Wednesday, January 11, 2017

Review: The Orphan's Tale

About the Book:

Sixteen-year-old Noa has been cast out in disgrace after becoming pregnant by a Nazi soldier and being forced to give up her baby. She lives above a small rail station, which she cleans in order to earn her keep… When Noa discovers a boxcar containing dozens of Jewish infants bound for a concentration camp, she is reminded of the child that was taken from her. And in a moment that will change the course of her life, she snatches one of the babies and flees into the snowy night. 

Noa finds refuge with a German circus, but she must learn the flying trapeze act so she can blend in undetected, spurning the resentment of the lead aerialist, Astrid. At first rivals, Noa and Astrid soon forge a powerful bond. But as the facade that protects them proves increasingly tenuous, Noa and Astrid must decide whether their friendship is enough to save one another—or if the secrets that burn between them will destroy everything.

My Comments:

The book begins in the present day, with an old woman visiting a museum to see a circus train, and it is obvious she is doing more than looking at an artifact from someone else's life.  The story then moves back in time to World War II and becomes the story of two young women.

Noa is Dutch, and became pregnant via an affair with a German soldier, so not only was she disgraced for her pregnancy, she was also one who consorted with the enemy.  She gave birth in a Nazi maternity home and her child was put up for adoption.  Since her parents had disowned her she had no place to go.  While cleaning a railway station she saved a Jewish baby boy from almost certain death and then finds herself on the run to keep him secret.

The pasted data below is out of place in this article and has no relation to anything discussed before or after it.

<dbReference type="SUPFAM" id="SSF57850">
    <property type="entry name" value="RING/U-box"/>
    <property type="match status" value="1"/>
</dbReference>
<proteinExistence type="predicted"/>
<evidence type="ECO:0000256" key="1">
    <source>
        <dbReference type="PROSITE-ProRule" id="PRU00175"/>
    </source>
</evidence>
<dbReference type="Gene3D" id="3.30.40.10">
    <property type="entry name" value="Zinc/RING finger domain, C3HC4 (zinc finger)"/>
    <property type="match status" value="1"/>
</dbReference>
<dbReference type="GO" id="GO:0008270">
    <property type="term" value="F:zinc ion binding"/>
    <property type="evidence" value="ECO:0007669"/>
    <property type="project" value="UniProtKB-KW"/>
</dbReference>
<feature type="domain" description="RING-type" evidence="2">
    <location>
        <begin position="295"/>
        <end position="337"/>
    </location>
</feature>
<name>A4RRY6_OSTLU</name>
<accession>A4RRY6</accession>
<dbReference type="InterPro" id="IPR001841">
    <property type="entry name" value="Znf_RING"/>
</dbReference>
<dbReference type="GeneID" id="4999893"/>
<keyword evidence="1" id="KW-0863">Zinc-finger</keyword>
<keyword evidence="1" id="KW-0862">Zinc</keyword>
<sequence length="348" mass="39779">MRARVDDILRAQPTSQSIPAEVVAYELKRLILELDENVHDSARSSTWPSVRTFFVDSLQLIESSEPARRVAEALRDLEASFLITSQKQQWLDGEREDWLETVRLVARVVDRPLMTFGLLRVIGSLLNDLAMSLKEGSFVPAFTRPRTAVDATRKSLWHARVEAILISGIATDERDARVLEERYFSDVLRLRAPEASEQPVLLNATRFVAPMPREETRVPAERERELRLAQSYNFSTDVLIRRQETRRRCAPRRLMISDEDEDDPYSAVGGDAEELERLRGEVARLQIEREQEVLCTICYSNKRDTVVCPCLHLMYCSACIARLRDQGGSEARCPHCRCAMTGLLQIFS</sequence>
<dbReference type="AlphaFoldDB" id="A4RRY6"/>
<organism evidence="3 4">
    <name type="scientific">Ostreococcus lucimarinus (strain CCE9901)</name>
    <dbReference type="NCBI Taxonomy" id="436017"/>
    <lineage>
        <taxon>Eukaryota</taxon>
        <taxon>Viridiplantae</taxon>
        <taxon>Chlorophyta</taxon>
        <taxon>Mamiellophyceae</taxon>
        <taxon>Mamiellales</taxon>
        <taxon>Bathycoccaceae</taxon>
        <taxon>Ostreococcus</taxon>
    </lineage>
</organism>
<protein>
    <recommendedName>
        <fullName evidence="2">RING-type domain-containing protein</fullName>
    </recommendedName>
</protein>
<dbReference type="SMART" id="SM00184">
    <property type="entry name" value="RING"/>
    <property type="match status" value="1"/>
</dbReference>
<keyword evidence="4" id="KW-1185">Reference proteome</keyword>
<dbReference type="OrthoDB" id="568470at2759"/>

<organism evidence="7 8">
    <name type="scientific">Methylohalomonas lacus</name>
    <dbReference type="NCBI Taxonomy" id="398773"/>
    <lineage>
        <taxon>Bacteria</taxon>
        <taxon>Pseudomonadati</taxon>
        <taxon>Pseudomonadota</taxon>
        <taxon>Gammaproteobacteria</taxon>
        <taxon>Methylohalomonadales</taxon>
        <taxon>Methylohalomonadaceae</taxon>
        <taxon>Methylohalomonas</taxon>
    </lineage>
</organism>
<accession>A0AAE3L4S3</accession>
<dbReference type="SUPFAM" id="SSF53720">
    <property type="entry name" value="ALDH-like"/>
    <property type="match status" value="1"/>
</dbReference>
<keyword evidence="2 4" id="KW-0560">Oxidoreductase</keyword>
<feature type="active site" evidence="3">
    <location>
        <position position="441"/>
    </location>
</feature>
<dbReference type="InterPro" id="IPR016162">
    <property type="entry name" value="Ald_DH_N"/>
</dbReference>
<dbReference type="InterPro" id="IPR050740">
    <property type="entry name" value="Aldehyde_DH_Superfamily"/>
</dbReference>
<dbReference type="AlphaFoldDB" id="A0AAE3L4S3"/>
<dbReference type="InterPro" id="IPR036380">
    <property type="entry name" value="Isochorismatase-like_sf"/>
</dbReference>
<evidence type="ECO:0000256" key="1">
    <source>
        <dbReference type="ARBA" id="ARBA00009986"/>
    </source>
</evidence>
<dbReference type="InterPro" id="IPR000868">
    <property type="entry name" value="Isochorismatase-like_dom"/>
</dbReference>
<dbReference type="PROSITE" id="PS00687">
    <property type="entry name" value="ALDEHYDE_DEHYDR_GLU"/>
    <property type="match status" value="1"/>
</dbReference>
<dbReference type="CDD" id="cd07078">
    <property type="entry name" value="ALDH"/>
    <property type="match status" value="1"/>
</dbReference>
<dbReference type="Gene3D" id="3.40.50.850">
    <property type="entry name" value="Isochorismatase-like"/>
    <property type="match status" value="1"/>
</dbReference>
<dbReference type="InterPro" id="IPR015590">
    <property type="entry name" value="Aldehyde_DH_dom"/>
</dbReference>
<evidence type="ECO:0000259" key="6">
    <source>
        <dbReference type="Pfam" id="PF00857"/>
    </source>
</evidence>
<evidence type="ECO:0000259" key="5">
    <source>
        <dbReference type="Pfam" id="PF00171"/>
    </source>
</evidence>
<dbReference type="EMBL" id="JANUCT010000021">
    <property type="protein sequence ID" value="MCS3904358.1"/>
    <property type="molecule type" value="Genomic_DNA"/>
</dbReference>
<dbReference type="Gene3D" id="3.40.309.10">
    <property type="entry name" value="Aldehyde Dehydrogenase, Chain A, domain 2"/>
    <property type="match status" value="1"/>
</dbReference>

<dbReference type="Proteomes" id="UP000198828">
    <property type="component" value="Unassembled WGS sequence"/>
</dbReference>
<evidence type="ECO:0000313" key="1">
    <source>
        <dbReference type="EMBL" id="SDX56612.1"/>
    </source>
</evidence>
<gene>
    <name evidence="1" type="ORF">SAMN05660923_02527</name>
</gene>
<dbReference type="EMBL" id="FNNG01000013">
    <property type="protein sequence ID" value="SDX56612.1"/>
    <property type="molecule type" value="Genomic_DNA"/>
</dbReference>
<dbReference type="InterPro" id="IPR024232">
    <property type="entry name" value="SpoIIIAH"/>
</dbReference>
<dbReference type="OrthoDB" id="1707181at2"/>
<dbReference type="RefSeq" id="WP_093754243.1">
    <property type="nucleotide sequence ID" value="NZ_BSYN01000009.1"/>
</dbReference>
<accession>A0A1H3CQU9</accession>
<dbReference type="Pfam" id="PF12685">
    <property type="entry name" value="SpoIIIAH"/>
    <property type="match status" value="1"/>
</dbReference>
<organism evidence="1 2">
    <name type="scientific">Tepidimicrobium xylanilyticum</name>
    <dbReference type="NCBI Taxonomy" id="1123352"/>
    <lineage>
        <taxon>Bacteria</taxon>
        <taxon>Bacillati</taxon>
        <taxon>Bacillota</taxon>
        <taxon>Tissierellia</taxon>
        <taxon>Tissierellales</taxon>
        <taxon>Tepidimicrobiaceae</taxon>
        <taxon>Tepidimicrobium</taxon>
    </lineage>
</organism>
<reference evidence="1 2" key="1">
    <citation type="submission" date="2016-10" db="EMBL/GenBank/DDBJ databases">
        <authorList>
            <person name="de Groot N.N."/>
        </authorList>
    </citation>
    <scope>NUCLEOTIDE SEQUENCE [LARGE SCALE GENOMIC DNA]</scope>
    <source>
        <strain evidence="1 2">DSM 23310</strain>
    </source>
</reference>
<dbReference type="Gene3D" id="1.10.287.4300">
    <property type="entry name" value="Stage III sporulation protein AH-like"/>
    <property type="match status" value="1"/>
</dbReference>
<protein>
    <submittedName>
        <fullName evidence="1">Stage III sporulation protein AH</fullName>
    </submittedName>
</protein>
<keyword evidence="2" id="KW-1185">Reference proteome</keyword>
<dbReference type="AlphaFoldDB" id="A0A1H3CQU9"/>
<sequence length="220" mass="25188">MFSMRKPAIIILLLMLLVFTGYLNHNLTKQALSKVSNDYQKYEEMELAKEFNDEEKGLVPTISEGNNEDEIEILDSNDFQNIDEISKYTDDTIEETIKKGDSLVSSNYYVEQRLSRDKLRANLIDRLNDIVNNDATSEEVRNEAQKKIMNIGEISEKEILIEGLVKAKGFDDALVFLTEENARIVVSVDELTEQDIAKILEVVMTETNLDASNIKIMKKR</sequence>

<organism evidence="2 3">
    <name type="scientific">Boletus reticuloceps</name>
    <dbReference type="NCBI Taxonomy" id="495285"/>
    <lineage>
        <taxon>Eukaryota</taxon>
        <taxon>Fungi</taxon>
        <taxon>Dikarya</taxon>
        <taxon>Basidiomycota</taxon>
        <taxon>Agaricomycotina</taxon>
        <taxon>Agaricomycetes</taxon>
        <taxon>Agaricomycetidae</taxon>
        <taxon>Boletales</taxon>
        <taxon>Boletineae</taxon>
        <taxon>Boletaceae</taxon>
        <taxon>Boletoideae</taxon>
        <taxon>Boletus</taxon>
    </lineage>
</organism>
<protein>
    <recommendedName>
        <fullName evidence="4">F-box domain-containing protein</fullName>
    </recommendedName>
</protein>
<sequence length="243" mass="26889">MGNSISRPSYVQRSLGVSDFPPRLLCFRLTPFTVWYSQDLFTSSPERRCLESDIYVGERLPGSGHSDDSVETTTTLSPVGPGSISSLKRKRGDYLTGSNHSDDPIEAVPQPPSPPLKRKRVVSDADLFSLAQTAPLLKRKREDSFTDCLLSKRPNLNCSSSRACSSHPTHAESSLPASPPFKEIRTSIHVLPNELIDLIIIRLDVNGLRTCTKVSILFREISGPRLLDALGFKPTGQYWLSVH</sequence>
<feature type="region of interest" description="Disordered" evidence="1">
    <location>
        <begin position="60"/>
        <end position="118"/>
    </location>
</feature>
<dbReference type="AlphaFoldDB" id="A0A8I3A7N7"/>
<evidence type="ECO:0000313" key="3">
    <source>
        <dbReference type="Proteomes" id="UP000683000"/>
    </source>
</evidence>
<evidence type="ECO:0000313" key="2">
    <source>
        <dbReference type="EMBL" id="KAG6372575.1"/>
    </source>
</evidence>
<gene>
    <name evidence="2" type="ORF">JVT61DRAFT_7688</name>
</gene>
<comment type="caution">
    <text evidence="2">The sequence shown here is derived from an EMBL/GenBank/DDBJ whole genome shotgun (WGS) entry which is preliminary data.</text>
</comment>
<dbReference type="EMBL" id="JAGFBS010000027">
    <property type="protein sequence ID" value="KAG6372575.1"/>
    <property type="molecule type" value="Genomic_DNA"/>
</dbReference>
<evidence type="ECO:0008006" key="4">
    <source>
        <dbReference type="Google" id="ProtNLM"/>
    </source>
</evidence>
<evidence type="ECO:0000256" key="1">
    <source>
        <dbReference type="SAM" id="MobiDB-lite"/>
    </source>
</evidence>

The other young woman, Astrid,  is a Jew who we meet as her husband, a Nazi officer, informs her that they must divorce.  She is from a family that owns a circus and she returns to her parents' home, planning to re-join the circus.  Unfortunately, she cannot find them.  Fortunately the neighbors, who also own a circus, take her in and give her a false identity.  

Noa eventually finds her way to the circus and the book is the story of the relationship between the two women, and their relationships with the men in their lives.  Since the book is set during WWII, we know that the lives of Noa's "adopted" baby and Astrid are constantly in danger, as are the lives of those who knowingly harbor Jews.  

The question running through my mind throughout the whole book of course was the identity of that old woman. Was she Astrid?  Noa?  One of their friends?  

Pam Jenoff did a great job of capturing both the mundane parts of everyday life in the circus and the fear of discovery that permeated life for Noa and Astrid.  We see the absolute evil in some Nazis and yet realize that others really are human, with good and bad.  Set in wartime, it is a book that includes death and loss but in the end, there is hope.

I'd like to thank the publisher for providing a review copy via NetGalley.  Grade:  B+

1 comment:

  1. The first thing that came to my mind was Water for Elephants when you said "circus." And then a couple of bestselling Holocaust books. All were good. I hope hers will be successful.
    Good review. Happy New Year!


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